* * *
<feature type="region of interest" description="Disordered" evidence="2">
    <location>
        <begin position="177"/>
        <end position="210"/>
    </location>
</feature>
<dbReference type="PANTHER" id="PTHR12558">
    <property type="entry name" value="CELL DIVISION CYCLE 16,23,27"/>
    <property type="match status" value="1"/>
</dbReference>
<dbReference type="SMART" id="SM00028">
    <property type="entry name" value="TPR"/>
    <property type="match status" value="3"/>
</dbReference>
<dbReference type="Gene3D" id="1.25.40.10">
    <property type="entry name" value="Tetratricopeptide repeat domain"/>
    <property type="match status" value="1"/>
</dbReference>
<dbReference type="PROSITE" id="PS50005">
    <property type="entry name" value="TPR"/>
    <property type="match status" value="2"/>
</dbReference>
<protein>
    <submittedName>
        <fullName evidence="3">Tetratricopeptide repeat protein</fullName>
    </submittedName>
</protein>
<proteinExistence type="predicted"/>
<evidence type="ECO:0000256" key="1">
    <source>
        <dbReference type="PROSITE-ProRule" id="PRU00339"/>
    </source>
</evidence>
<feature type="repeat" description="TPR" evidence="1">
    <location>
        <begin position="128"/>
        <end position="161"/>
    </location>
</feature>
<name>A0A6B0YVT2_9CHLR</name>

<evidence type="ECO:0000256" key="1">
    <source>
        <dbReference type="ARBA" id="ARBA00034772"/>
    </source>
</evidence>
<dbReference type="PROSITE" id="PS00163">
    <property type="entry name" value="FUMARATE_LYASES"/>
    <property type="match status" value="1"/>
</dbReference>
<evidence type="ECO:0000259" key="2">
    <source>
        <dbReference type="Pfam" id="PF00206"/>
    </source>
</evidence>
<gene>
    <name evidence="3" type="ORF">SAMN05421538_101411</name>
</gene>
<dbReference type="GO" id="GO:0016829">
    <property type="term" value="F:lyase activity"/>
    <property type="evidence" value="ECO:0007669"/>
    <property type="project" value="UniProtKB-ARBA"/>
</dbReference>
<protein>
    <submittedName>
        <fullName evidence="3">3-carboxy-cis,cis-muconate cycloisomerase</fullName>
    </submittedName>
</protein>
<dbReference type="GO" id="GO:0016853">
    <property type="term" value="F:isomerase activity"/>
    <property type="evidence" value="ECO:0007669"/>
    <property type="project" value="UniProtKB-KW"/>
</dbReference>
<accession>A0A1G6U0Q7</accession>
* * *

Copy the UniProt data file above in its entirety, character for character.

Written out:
<feature type="region of interest" description="Disordered" evidence="2">
    <location>
        <begin position="177"/>
        <end position="210"/>
    </location>
</feature>
<dbReference type="PANTHER" id="PTHR12558">
    <property type="entry name" value="CELL DIVISION CYCLE 16,23,27"/>
    <property type="match status" value="1"/>
</dbReference>
<dbReference type="SMART" id="SM00028">
    <property type="entry name" value="TPR"/>
    <property type="match status" value="3"/>
</dbReference>
<dbReference type="Gene3D" id="1.25.40.10">
    <property type="entry name" value="Tetratricopeptide repeat domain"/>
    <property type="match status" value="1"/>
</dbReference>
<dbReference type="PROSITE" id="PS50005">
    <property type="entry name" value="TPR"/>
    <property type="match status" value="2"/>
</dbReference>
<protein>
    <submittedName>
        <fullName evidence="3">Tetratricopeptide repeat protein</fullName>
    </submittedName>
</protein>
<proteinExistence type="predicted"/>
<evidence type="ECO:0000256" key="1">
    <source>
        <dbReference type="PROSITE-ProRule" id="PRU00339"/>
    </source>
</evidence>
<feature type="repeat" description="TPR" evidence="1">
    <location>
        <begin position="128"/>
        <end position="161"/>
    </location>
</feature>
<name>A0A6B0YVT2_9CHLR</name>

<evidence type="ECO:0000256" key="1">
    <source>
        <dbReference type="ARBA" id="ARBA00034772"/>
    </source>
</evidence>
<dbReference type="PROSITE" id="PS00163">
    <property type="entry name" value="FUMARATE_LYASES"/>
    <property type="match status" value="1"/>
</dbReference>
<evidence type="ECO:0000259" key="2">
    <source>
        <dbReference type="Pfam" id="PF00206"/>
    </source>
</evidence>
<gene>
    <name evidence="3" type="ORF">SAMN05421538_101411</name>
</gene>
<dbReference type="GO" id="GO:0016829">
    <property type="term" value="F:lyase activity"/>
    <property type="evidence" value="ECO:0007669"/>
    <property type="project" value="UniProtKB-ARBA"/>
</dbReference>
<protein>
    <submittedName>
        <fullName evidence="3">3-carboxy-cis,cis-muconate cycloisomerase</fullName>
    </submittedName>
</protein>
<dbReference type="GO" id="GO:0016853">
    <property type="term" value="F:isomerase activity"/>
    <property type="evidence" value="ECO:0007669"/>
    <property type="project" value="UniProtKB-KW"/>
</dbReference>
<accession>A0A1G6U0Q7</accession>